Heads of the Class

Daniel and his friends find favor with the king.

Daniel 1 (6)

Introduction

The test Daniel and his friends passed during the first ten days of their training laid a cornerstone for the rest of their preparation. At the end of the program, after three years of disciplined study (v. 5), they were heads of the class. And not merely heads of the class, they were better than all the king’s existing advisors when it came to those matters of wisdom and understanding that mattered to Nebuchadnezzar. Not unlike Joseph, many years before, who was doubtless in Daniel’s mind throughout this period of preparation. The early respect Daniel and his friends achieved would put them in good stead for what was to follow.

Review Genesis 41.

Read Daniel 1.18-21.
18Now at the end of the days, when the king had said that they should be brought in, the chief of the eunuchs brought them in before Nebuchadnezzar. 19Then the king interviewed them, and among them all none was found like Daniel, Hananiah, Mishael, and Azariah; therefore they served before the king. 20And in all matters of wisdom and understanding about which the king examined them, he found them ten times better than all the magicians and astrologers who were in all his realm. 21Thus Daniel continued until the first year of King Cyrus.

Think it Through
1.  What do you suppose it was like to be interviewed by the most powerful king in the world, a declared enemy of God and your people? How do you suppose Daniel and his friends maintained their composure and their wits? Meditate on Luke 12.11, 12. Does Jesus mean we don’t need to prepare for such situations? When we face situations that can be intimidating or risky, how should we prepare?

2.  Nebuchadnezzar probably didn’t query them about everything they had studied and learned. What do you suppose were the subjects that mattered most to him? Again, the king was looking for understanding and wisdom. How are wisdom and understanding related? (It is interesting to note that, in the Hebrew, their relationship is suggested by the way the words are used together; a literal translation would be wisdom of understanding.) What are some of the things that are important to the people in your Personal Mission Field? Do you think it would be a good idea for you to know something about this, and to be able to talk with them about these things? If we want to serve people, like Daniel did, can we afford not to be informed about what matters to them? Explain.

Meditate
“By the ‘completed days’ understand the period of three years that the king had appointed, so that after they had been nourished and trained for three years, they should then stand in the presence of the king.” Jerome (347-420 AD)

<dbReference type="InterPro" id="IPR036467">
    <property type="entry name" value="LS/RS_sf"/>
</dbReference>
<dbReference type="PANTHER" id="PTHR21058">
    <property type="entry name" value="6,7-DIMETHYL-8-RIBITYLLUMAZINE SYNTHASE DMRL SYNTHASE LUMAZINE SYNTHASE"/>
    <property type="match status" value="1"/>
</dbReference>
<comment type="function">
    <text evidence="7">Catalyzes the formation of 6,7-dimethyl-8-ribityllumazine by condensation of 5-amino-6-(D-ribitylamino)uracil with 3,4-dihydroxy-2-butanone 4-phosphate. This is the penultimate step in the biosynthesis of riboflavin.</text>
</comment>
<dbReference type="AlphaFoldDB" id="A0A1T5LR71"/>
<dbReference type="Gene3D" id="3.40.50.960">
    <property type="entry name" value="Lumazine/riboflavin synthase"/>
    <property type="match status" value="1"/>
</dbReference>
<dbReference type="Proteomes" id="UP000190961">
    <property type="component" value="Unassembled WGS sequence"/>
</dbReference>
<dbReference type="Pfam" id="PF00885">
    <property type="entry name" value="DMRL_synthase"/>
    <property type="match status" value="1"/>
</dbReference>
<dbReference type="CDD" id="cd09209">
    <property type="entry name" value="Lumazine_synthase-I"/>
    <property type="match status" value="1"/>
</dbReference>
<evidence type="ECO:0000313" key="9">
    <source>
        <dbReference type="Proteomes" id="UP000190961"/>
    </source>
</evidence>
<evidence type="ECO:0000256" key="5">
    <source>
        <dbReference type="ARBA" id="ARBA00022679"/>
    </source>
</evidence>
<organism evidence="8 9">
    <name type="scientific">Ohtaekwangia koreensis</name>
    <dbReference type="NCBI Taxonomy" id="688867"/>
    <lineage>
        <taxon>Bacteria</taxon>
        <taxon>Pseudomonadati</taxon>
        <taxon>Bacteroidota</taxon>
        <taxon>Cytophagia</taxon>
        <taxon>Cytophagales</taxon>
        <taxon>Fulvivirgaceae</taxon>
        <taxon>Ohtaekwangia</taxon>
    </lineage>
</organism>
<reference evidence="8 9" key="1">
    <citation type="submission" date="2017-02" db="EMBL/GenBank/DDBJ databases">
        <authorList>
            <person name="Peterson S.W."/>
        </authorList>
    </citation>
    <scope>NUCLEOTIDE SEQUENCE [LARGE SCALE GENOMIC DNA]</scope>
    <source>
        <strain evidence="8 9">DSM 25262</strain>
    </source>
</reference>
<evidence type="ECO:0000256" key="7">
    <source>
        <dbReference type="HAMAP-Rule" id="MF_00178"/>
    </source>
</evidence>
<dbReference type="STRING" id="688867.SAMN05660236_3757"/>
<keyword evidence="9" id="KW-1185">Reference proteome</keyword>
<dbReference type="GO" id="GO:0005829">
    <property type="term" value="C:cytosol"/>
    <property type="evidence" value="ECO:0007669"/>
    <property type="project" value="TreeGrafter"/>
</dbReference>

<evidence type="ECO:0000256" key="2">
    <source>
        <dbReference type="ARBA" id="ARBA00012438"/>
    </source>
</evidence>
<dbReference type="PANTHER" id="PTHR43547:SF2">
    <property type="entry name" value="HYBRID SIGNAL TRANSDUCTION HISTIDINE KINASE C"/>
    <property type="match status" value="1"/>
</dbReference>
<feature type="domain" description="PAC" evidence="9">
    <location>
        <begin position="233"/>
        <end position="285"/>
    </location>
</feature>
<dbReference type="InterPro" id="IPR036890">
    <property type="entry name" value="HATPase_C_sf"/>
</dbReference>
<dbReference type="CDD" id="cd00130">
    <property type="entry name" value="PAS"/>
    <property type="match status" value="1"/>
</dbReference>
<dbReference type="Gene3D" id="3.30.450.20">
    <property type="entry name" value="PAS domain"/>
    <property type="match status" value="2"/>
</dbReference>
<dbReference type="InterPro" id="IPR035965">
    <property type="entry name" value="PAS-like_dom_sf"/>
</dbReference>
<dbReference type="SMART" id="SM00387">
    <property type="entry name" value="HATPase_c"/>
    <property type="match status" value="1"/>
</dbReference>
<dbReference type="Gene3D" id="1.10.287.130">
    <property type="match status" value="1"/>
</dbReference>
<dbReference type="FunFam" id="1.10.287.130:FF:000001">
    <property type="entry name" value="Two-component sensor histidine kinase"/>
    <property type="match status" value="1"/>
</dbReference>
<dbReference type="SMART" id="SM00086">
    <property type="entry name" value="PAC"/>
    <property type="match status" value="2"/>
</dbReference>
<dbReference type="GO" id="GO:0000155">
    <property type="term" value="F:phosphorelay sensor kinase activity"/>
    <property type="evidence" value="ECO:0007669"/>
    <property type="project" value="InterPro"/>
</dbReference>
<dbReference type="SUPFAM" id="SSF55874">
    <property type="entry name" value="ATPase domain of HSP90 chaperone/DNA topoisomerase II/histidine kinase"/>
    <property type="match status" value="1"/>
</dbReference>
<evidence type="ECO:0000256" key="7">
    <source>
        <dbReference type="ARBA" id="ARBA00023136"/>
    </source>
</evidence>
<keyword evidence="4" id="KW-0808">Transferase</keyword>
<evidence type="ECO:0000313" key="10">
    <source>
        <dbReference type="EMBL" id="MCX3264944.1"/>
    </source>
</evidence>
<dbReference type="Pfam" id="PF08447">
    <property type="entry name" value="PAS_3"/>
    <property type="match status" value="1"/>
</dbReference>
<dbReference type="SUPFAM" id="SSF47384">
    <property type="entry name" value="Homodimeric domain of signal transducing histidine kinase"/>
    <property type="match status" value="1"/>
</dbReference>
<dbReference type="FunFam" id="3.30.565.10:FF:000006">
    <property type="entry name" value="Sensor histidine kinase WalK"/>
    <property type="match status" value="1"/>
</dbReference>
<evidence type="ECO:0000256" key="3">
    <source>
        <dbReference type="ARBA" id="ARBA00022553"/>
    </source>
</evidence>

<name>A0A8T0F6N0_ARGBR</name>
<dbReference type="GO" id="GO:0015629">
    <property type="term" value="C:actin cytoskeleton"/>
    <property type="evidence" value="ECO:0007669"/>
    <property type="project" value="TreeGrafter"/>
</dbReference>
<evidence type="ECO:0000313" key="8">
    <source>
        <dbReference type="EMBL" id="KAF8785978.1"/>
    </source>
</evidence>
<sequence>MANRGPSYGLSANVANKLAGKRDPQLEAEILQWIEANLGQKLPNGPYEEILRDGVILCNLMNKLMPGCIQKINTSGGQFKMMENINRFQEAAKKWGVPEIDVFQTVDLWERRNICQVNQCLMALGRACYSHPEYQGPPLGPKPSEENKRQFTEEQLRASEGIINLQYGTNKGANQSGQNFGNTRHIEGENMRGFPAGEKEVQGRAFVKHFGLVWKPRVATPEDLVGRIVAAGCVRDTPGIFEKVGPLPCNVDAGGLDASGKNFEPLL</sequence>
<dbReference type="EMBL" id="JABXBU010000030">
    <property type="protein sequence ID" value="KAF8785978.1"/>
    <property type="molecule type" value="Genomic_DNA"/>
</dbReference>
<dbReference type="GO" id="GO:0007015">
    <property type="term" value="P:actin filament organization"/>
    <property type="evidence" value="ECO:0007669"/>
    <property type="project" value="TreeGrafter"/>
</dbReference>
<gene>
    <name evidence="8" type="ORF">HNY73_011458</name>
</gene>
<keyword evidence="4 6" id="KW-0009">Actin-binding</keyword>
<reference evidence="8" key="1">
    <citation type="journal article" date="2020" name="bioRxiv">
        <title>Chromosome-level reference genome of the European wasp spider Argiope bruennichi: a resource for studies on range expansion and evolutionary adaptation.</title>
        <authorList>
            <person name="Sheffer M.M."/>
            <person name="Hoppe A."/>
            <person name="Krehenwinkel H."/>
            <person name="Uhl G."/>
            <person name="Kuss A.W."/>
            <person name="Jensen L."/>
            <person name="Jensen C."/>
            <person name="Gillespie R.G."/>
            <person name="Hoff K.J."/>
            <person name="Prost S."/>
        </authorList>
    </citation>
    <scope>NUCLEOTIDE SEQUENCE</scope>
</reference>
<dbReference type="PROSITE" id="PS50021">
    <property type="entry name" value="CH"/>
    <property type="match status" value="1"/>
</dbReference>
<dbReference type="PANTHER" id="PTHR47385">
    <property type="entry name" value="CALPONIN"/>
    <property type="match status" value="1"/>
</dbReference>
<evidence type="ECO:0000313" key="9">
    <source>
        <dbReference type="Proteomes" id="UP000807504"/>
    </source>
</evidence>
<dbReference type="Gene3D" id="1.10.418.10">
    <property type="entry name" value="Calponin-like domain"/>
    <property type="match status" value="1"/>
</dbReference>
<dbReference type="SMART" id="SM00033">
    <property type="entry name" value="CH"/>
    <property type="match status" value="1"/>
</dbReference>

“Now when they bring you to the synagogues and magistrates and authorities, do not worry about how or what you should answer, or what you should say. For the Holy Spirit will teach you in that very hour what you ought to say.” Luke 12.11, 12

Lord, help me to love the people around me enough to…

Pray
Remember this, that the enemy has reproached, O LORD,
And that a foolish people has blasphemed Your name.
Oh, do not deliver the life of Your turtledove to the wild beast!
Do not forget the life of Your poor forever.
Have respect to the covenant;
For the dark places of the earth are full of the haunts of cruelty.
Oh, do not let the oppressed return ashamed!
Let the poor and needy praise Your name.
Arise, O God, plead Your own cause;
Remember how the foolish man reproaches You daily.

Psalm 74.18-22

Psalm 74.18-21 (Rockingham Old: O Lord Most High, With All My Heart)
Remember this, O Lord, our God: a foolish people spurns Your Name;
Deliver not Your flock to them, nor leave Your holy ones to shame.

Your covenant recall, renew, for violence spreads throughout the earth;
The poor and needy rescue, Lord, and we shall sing Your matchless worth!

T. M Moore

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Except as indicated, Scripture taken from the New King James Version. © Copyright 1982 by Thomas Nelson, Inc. Used by permission. All rights reserved. All psalms for singing adapted from The Ailbe Psalter. All quotations from Church Fathers from Ancient Christian Commentary Series, General Editor Thomas C. Oden (Downers Grove: InterVarsity Press, 2006.

T.M. Moore

T. M. Moore is principal of The Fellowship of Ailbe, a spiritual fellowship in the Celtic Christian tradition. He and his wife, Susie, make their home in Essex Junction, VT. 

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